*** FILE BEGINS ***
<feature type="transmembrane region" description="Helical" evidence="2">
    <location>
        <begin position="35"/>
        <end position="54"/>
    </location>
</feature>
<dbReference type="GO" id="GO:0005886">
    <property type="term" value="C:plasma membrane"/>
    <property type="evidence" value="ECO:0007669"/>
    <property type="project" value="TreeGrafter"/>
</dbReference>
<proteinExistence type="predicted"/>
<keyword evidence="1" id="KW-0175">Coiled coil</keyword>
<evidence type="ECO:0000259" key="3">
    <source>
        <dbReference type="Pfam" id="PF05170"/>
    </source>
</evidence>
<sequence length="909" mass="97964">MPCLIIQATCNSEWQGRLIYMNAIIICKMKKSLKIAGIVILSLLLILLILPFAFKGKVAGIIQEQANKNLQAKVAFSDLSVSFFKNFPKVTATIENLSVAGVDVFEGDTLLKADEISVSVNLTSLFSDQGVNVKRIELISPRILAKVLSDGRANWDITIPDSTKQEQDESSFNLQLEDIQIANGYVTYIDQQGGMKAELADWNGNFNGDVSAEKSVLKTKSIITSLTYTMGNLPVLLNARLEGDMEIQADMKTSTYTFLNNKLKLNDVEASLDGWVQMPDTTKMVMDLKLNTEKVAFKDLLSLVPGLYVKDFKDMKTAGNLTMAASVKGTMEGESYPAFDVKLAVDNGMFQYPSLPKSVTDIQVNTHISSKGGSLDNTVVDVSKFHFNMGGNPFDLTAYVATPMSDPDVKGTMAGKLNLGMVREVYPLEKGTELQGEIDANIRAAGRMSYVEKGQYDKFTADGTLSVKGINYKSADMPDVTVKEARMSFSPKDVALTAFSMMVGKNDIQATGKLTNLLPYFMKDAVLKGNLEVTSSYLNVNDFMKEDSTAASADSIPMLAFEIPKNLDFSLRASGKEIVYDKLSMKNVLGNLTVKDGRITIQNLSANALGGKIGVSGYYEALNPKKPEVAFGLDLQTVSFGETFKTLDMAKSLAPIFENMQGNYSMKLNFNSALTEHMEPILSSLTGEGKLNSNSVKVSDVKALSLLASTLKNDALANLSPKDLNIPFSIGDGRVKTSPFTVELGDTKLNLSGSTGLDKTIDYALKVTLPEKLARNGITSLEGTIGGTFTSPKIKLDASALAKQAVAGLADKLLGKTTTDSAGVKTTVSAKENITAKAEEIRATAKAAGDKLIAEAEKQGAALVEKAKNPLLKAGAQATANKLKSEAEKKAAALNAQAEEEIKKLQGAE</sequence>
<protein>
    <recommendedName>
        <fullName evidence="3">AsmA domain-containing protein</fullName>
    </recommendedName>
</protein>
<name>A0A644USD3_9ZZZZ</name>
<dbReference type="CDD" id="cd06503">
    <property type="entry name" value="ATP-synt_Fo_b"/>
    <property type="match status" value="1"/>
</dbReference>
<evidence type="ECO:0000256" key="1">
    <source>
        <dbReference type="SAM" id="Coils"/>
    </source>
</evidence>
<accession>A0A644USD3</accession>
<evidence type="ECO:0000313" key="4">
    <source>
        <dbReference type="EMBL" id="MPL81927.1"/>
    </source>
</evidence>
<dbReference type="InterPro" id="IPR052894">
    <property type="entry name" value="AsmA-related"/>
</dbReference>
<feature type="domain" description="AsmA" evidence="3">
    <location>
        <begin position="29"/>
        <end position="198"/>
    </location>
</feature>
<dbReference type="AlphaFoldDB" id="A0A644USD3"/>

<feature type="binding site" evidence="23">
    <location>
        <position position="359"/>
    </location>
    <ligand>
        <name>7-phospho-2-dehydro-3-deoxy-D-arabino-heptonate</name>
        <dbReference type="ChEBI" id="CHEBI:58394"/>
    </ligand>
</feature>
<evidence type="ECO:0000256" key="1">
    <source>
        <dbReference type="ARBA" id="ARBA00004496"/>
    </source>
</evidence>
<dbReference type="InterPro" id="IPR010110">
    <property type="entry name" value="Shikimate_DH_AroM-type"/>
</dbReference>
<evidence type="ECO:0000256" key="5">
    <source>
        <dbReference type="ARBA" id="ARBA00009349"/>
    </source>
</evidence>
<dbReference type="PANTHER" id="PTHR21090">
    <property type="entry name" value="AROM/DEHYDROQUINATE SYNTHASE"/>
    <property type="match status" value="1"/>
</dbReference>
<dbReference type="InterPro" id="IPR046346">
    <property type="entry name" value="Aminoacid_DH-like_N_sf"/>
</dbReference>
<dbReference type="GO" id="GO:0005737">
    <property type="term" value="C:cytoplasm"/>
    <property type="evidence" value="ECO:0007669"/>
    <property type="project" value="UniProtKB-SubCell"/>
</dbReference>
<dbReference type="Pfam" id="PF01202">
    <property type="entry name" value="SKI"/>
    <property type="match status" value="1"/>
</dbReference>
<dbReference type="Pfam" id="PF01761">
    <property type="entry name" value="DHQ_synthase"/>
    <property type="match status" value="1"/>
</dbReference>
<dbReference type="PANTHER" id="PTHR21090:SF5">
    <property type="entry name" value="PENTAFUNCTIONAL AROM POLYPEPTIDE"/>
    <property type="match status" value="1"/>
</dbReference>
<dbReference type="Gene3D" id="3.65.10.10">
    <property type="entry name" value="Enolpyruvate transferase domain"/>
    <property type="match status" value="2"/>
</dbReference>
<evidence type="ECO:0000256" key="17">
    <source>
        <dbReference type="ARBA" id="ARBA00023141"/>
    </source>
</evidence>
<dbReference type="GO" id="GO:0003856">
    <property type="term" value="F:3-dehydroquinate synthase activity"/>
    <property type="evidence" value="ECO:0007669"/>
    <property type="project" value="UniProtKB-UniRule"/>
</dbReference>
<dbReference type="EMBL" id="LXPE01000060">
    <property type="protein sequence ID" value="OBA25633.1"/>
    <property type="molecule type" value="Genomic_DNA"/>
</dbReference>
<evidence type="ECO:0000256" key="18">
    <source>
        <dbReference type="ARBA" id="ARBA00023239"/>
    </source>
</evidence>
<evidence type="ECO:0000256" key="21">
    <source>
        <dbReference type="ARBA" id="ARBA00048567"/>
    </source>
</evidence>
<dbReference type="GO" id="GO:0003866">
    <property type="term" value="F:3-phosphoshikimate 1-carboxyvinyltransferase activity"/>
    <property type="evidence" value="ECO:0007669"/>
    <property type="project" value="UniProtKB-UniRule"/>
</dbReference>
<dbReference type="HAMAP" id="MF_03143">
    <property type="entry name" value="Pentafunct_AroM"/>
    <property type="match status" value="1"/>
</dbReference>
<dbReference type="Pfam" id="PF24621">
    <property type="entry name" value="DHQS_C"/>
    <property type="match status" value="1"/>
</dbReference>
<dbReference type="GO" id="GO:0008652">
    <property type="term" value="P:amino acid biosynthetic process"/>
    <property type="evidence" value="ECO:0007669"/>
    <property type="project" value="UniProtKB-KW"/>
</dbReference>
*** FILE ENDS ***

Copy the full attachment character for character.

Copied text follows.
<feature type="transmembrane region" description="Helical" evidence="2">
    <location>
        <begin position="35"/>
        <end position="54"/>
    </location>
</feature>
<dbReference type="GO" id="GO:0005886">
    <property type="term" value="C:plasma membrane"/>
    <property type="evidence" value="ECO:0007669"/>
    <property type="project" value="TreeGrafter"/>
</dbReference>
<proteinExistence type="predicted"/>
<keyword evidence="1" id="KW-0175">Coiled coil</keyword>
<evidence type="ECO:0000259" key="3">
    <source>
        <dbReference type="Pfam" id="PF05170"/>
    </source>
</evidence>
<sequence length="909" mass="97964">MPCLIIQATCNSEWQGRLIYMNAIIICKMKKSLKIAGIVILSLLLILLILPFAFKGKVAGIIQEQANKNLQAKVAFSDLSVSFFKNFPKVTATIENLSVAGVDVFEGDTLLKADEISVSVNLTSLFSDQGVNVKRIELISPRILAKVLSDGRANWDITIPDSTKQEQDESSFNLQLEDIQIANGYVTYIDQQGGMKAELADWNGNFNGDVSAEKSVLKTKSIITSLTYTMGNLPVLLNARLEGDMEIQADMKTSTYTFLNNKLKLNDVEASLDGWVQMPDTTKMVMDLKLNTEKVAFKDLLSLVPGLYVKDFKDMKTAGNLTMAASVKGTMEGESYPAFDVKLAVDNGMFQYPSLPKSVTDIQVNTHISSKGGSLDNTVVDVSKFHFNMGGNPFDLTAYVATPMSDPDVKGTMAGKLNLGMVREVYPLEKGTELQGEIDANIRAAGRMSYVEKGQYDKFTADGTLSVKGINYKSADMPDVTVKEARMSFSPKDVALTAFSMMVGKNDIQATGKLTNLLPYFMKDAVLKGNLEVTSSYLNVNDFMKEDSTAASADSIPMLAFEIPKNLDFSLRASGKEIVYDKLSMKNVLGNLTVKDGRITIQNLSANALGGKIGVSGYYEALNPKKPEVAFGLDLQTVSFGETFKTLDMAKSLAPIFENMQGNYSMKLNFNSALTEHMEPILSSLTGEGKLNSNSVKVSDVKALSLLASTLKNDALANLSPKDLNIPFSIGDGRVKTSPFTVELGDTKLNLSGSTGLDKTIDYALKVTLPEKLARNGITSLEGTIGGTFTSPKIKLDASALAKQAVAGLADKLLGKTTTDSAGVKTTVSAKENITAKAEEIRATAKAAGDKLIAEAEKQGAALVEKAKNPLLKAGAQATANKLKSEAEKKAAALNAQAEEEIKKLQGAE</sequence>
<protein>
    <recommendedName>
        <fullName evidence="3">AsmA domain-containing protein</fullName>
    </recommendedName>
</protein>
<name>A0A644USD3_9ZZZZ</name>
<dbReference type="CDD" id="cd06503">
    <property type="entry name" value="ATP-synt_Fo_b"/>
    <property type="match status" value="1"/>
</dbReference>
<evidence type="ECO:0000256" key="1">
    <source>
        <dbReference type="SAM" id="Coils"/>
    </source>
</evidence>
<accession>A0A644USD3</accession>
<evidence type="ECO:0000313" key="4">
    <source>
        <dbReference type="EMBL" id="MPL81927.1"/>
    </source>
</evidence>
<dbReference type="InterPro" id="IPR052894">
    <property type="entry name" value="AsmA-related"/>
</dbReference>
<feature type="domain" description="AsmA" evidence="3">
    <location>
        <begin position="29"/>
        <end position="198"/>
    </location>
</feature>
<dbReference type="AlphaFoldDB" id="A0A644USD3"/>

<feature type="binding site" evidence="23">
    <location>
        <position position="359"/>
    </location>
    <ligand>
        <name>7-phospho-2-dehydro-3-deoxy-D-arabino-heptonate</name>
        <dbReference type="ChEBI" id="CHEBI:58394"/>
    </ligand>
</feature>
<evidence type="ECO:0000256" key="1">
    <source>
        <dbReference type="ARBA" id="ARBA00004496"/>
    </source>
</evidence>
<dbReference type="InterPro" id="IPR010110">
    <property type="entry name" value="Shikimate_DH_AroM-type"/>
</dbReference>
<evidence type="ECO:0000256" key="5">
    <source>
        <dbReference type="ARBA" id="ARBA00009349"/>
    </source>
</evidence>
<dbReference type="PANTHER" id="PTHR21090">
    <property type="entry name" value="AROM/DEHYDROQUINATE SYNTHASE"/>
    <property type="match status" value="1"/>
</dbReference>
<dbReference type="InterPro" id="IPR046346">
    <property type="entry name" value="Aminoacid_DH-like_N_sf"/>
</dbReference>
<dbReference type="GO" id="GO:0005737">
    <property type="term" value="C:cytoplasm"/>
    <property type="evidence" value="ECO:0007669"/>
    <property type="project" value="UniProtKB-SubCell"/>
</dbReference>
<dbReference type="Pfam" id="PF01202">
    <property type="entry name" value="SKI"/>
    <property type="match status" value="1"/>
</dbReference>
<dbReference type="Pfam" id="PF01761">
    <property type="entry name" value="DHQ_synthase"/>
    <property type="match status" value="1"/>
</dbReference>
<dbReference type="PANTHER" id="PTHR21090:SF5">
    <property type="entry name" value="PENTAFUNCTIONAL AROM POLYPEPTIDE"/>
    <property type="match status" value="1"/>
</dbReference>
<dbReference type="Gene3D" id="3.65.10.10">
    <property type="entry name" value="Enolpyruvate transferase domain"/>
    <property type="match status" value="2"/>
</dbReference>
<evidence type="ECO:0000256" key="17">
    <source>
        <dbReference type="ARBA" id="ARBA00023141"/>
    </source>
</evidence>
<dbReference type="GO" id="GO:0003856">
    <property type="term" value="F:3-dehydroquinate synthase activity"/>
    <property type="evidence" value="ECO:0007669"/>
    <property type="project" value="UniProtKB-UniRule"/>
</dbReference>
<dbReference type="EMBL" id="LXPE01000060">
    <property type="protein sequence ID" value="OBA25633.1"/>
    <property type="molecule type" value="Genomic_DNA"/>
</dbReference>
<evidence type="ECO:0000256" key="18">
    <source>
        <dbReference type="ARBA" id="ARBA00023239"/>
    </source>
</evidence>
<evidence type="ECO:0000256" key="21">
    <source>
        <dbReference type="ARBA" id="ARBA00048567"/>
    </source>
</evidence>
<dbReference type="GO" id="GO:0003866">
    <property type="term" value="F:3-phosphoshikimate 1-carboxyvinyltransferase activity"/>
    <property type="evidence" value="ECO:0007669"/>
    <property type="project" value="UniProtKB-UniRule"/>
</dbReference>
<dbReference type="HAMAP" id="MF_03143">
    <property type="entry name" value="Pentafunct_AroM"/>
    <property type="match status" value="1"/>
</dbReference>
<dbReference type="Pfam" id="PF24621">
    <property type="entry name" value="DHQS_C"/>
    <property type="match status" value="1"/>
</dbReference>
<dbReference type="GO" id="GO:0008652">
    <property type="term" value="P:amino acid biosynthetic process"/>
    <property type="evidence" value="ECO:0007669"/>
    <property type="project" value="UniProtKB-KW"/>
</dbReference>